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    Future of historic gardens starts to look a little rosier

    A nonprofit group has a tentative deal to buy - and save - Palm Cottage Gardens west of Orlando.

    ©Associated Press
    January 7, 2003


    ORLANDO -- Last summer, the future looked anything but sunny for Palm Cottage Gardens, one of Florida's most historic sites. But now a tentative purchase agreement has given hope to the Nehrling Society, the nonprofit group fighting to save it.

    "The goal of saving Palm Cottage Gardens is closer to reality," said Ken Nickeson, a computer consultant based in Gotha who has been nominated to be the group's new president.

    Henry Nehrling planted the gardens in Gotha in western Orange County decades ago. He popularized many plant species, especially caladiums (known for their brilliantly colored, variegated leaves), that have since become the basics of Florida landscaping.

    But the gardens' fate had been doubtful for months after a deal between the county and the current property owner fell through.

    "Until two weeks or so ago, we couldn't do anything," said west Orange historian Carl Patterson, who helped gain Nehrling's former home a place on the National Register of Historic Places and the state's list of significant historic properties. "Now, everything is moving ahead."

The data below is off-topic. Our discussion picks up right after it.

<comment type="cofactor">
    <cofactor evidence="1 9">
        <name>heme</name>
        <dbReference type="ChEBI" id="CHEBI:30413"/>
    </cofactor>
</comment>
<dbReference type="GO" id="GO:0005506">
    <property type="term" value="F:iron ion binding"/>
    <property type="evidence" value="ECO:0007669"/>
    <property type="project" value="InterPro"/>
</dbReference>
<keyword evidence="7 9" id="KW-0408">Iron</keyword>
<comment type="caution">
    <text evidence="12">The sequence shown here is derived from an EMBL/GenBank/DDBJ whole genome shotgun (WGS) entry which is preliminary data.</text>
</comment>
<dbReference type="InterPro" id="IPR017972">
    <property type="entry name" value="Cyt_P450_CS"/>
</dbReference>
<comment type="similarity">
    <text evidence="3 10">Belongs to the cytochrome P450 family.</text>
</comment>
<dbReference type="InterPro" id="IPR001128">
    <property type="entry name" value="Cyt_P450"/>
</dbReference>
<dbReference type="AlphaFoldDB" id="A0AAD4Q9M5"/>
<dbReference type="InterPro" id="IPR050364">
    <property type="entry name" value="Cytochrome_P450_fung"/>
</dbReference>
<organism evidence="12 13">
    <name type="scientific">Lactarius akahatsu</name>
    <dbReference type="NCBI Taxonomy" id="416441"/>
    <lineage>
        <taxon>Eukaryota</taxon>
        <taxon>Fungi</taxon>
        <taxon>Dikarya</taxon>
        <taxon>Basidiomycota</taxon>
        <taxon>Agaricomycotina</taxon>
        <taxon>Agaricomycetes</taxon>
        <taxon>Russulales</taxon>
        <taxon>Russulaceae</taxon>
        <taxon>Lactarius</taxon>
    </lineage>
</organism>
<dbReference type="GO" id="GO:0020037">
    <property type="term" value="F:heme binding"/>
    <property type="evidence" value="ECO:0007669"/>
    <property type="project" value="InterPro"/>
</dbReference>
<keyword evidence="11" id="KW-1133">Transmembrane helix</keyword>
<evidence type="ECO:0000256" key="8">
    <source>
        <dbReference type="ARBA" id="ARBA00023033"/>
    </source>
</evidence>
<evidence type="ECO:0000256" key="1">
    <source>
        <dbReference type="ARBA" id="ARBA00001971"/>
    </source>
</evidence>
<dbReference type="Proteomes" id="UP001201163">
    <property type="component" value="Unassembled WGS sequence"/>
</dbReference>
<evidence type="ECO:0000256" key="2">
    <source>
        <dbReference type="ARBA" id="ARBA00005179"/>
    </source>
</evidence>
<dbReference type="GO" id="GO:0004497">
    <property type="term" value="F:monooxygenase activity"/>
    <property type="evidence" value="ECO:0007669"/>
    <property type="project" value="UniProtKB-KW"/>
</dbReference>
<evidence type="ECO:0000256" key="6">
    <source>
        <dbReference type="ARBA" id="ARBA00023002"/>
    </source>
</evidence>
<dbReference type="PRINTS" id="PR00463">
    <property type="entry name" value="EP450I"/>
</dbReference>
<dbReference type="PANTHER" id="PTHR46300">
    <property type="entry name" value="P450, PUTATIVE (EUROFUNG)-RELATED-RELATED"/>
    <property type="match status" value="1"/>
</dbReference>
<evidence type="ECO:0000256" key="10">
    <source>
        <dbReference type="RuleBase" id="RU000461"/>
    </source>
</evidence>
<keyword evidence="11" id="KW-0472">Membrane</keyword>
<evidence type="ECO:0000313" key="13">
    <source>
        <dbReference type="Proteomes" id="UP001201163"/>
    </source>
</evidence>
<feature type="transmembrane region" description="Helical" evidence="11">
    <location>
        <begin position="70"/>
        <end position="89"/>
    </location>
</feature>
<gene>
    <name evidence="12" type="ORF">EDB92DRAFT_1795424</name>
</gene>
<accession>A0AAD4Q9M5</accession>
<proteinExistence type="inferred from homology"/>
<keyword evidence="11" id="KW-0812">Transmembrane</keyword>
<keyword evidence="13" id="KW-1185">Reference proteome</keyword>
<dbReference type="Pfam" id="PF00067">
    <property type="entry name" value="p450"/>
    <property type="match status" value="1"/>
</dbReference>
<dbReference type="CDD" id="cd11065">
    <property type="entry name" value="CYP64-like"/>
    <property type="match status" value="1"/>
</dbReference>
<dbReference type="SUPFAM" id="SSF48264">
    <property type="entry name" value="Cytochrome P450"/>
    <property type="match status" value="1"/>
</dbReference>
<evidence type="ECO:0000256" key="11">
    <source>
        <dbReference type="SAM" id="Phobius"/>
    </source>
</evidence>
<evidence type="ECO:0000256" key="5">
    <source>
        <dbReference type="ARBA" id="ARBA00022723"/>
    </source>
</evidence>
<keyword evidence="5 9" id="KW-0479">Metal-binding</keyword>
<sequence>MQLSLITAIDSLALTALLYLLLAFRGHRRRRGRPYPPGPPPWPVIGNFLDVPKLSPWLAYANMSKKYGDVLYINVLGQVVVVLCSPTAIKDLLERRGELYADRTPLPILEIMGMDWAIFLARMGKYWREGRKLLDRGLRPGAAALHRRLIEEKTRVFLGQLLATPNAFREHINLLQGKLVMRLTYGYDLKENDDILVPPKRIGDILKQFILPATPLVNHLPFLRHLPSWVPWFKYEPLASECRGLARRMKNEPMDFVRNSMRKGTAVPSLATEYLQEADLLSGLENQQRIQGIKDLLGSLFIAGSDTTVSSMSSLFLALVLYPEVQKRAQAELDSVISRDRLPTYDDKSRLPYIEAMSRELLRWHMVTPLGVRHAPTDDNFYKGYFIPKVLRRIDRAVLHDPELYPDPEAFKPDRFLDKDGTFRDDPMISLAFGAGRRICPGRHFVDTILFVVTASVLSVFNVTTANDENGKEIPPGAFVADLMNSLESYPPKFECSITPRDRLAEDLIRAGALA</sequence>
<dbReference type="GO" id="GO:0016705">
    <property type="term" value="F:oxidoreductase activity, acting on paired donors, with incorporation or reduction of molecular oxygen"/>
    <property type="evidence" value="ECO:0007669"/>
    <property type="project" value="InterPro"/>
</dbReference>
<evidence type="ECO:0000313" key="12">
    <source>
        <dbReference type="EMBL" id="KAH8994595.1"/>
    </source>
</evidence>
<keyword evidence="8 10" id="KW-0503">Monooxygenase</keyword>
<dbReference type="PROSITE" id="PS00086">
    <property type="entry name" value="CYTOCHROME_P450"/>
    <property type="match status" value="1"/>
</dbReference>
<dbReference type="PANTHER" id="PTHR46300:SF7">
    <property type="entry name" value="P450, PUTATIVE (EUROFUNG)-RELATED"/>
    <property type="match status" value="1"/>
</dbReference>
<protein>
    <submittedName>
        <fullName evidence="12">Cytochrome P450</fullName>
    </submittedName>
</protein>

Society leaders say the plan is for the society to buy the property for $525,000 from Barbara Bochiardy, with Bochiardy donating $75,000 back to the nonprofit group, for a net outlay of $450,000.

    For the bulk of that amount, the society hopes to use $375,000 of county money that commissioners set aside for the gardens in 2001 but have not released. The remainder would come from $25,000 the society has on hand and $50,000 still to be raised.

    The tentative deal with Bochiardy, who must move to a one-story dwelling for health reasons, "is very good news," said Jim Thomas of the Nehrling Society. "I think it's really going to happen."

    First, the group must persuade the county to recommit its money toward the effort. In 2001, commissioners at first decided to set aside at least $400,000 to save the gardens, but after a year of stalemate involving the county's appraised value versus Bochiardy's original asking price of $650,000, commissioners in July decided that the county would not buy the property. Instead, they gave the society six months to negotiate a price, raise money and put together a plan for how to run it that would meet commissioners' approval.

    That deadline, Jan. 24, is fast approaching.

    "We plan, eventually of course, to restore the house and gardens to a horticultural and historical center. . . . We're going to be ready, at least with a draft plan," Thomas said.

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